There is no real shortcut - compression takes LOTS of practice and listening, and lots of trying different approaches to find the one that suits you personally.
The thing to remember is that compression has so many uses in mixing. It can be used to control dynamic range, to reshape the envelope of a sound, to tighten up and separate, to mash together and glue, to give movement to a sound, to brighten up, to dull down, to harden, to soften etc etc etc.
I recommend diving headfirst in and just using it and abusing it. Try every different method you hear about in turn.
You will make mistakes - some that won’t even become obvious to you for years - and you will over use it. But that is really the point. Use it, then listen - rinse and repeat. Some things that compression is doing will become so obfuscated in the heat of ear-fatigue that you will not recognize them until after a nights/weeks/months/years break, only to embarrassingly reveal themselves starkly in the cold light of the next listen.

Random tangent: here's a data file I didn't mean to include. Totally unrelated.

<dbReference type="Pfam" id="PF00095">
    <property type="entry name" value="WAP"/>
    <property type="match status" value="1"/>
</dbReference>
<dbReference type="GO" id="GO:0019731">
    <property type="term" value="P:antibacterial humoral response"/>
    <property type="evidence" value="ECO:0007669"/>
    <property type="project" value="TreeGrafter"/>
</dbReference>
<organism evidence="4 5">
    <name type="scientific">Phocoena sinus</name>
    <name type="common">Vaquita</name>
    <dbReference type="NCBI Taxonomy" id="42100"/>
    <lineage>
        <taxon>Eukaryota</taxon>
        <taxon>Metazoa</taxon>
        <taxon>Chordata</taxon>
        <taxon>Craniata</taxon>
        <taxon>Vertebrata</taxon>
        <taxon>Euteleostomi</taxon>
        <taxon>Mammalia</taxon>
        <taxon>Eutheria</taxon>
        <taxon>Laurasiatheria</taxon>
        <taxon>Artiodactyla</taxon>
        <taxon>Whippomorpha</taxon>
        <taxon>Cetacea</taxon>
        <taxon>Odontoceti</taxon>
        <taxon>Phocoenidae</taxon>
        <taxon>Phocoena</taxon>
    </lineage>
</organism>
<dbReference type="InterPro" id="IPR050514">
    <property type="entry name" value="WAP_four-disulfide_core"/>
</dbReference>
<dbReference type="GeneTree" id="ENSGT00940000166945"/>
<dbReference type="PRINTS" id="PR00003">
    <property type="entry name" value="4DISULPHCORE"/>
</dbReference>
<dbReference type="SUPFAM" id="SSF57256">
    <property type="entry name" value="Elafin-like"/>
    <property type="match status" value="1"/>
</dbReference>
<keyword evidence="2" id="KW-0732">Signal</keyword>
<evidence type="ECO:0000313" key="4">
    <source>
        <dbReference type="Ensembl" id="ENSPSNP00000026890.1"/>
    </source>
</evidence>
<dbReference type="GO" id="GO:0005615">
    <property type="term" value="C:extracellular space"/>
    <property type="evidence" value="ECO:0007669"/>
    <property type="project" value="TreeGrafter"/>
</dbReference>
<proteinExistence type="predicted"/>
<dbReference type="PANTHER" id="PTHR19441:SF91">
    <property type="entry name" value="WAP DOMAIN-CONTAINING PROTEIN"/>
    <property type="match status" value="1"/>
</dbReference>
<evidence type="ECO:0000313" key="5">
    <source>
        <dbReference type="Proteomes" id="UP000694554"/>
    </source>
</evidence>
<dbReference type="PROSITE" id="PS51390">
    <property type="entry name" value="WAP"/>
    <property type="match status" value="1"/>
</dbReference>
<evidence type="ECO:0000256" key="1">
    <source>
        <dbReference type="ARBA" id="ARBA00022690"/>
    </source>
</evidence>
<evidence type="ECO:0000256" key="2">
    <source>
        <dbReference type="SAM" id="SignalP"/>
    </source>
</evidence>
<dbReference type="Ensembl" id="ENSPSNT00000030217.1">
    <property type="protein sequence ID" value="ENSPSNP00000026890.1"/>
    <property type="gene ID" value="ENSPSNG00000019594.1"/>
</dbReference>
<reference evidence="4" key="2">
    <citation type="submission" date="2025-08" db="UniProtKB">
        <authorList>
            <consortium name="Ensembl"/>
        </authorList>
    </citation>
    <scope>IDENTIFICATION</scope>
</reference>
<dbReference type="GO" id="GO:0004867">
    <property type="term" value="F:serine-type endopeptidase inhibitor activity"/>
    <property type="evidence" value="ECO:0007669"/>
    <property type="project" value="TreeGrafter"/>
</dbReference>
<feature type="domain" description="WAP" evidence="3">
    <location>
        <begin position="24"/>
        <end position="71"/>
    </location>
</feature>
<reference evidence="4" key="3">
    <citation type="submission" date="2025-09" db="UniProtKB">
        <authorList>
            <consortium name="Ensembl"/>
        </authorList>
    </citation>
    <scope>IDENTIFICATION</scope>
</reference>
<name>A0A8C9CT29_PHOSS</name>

No-one “gets” compression right the first time, but if you’re determined, you will get there.
Nevertheless, it doesn’t hurt to learn as much as you can about it. Here are a few landmark articles and resources that fed my personal “compression education”:
Finally, go to this podcast and navigate to Episode 36 “Compression 101”… no videos, just listening - the best way to learn about compression: